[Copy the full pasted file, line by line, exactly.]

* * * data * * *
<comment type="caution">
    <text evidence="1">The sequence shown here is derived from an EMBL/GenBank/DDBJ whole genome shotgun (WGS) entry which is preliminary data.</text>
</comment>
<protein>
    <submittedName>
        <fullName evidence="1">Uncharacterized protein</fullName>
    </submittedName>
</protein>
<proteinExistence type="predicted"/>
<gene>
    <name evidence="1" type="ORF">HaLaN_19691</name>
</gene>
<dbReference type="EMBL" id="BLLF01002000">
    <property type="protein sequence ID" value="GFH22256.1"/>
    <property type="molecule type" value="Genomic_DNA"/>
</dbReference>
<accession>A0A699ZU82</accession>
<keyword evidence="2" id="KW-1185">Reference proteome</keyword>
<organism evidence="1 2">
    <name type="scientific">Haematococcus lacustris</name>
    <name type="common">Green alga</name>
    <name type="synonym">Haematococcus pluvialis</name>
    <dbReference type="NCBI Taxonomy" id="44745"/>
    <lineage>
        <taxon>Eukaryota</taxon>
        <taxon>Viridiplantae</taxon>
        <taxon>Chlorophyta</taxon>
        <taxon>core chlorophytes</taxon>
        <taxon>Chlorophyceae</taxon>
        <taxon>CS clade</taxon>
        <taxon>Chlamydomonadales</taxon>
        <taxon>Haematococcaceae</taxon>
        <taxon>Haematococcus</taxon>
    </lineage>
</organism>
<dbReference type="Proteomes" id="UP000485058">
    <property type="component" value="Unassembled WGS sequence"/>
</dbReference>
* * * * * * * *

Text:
<comment type="caution">
    <text evidence="1">The sequence shown here is derived from an EMBL/GenBank/DDBJ whole genome shotgun (WGS) entry which is preliminary data.</text>
</comment>
<protein>
    <submittedName>
        <fullName evidence="1">Uncharacterized protein</fullName>
    </submittedName>
</protein>
<proteinExistence type="predicted"/>
<gene>
    <name evidence="1" type="ORF">HaLaN_19691</name>
</gene>
<dbReference type="EMBL" id="BLLF01002000">
    <property type="protein sequence ID" value="GFH22256.1"/>
    <property type="molecule type" value="Genomic_DNA"/>
</dbReference>
<accession>A0A699ZU82</accession>
<keyword evidence="2" id="KW-1185">Reference proteome</keyword>
<organism evidence="1 2">
    <name type="scientific">Haematococcus lacustris</name>
    <name type="common">Green alga</name>
    <name type="synonym">Haematococcus pluvialis</name>
    <dbReference type="NCBI Taxonomy" id="44745"/>
    <lineage>
        <taxon>Eukaryota</taxon>
        <taxon>Viridiplantae</taxon>
        <taxon>Chlorophyta</taxon>
        <taxon>core chlorophytes</taxon>
        <taxon>Chlorophyceae</taxon>
        <taxon>CS clade</taxon>
        <taxon>Chlamydomonadales</taxon>
        <taxon>Haematococcaceae</taxon>
        <taxon>Haematococcus</taxon>
    </lineage>
</organism>
<dbReference type="Proteomes" id="UP000485058">
    <property type="component" value="Unassembled WGS sequence"/>
</dbReference>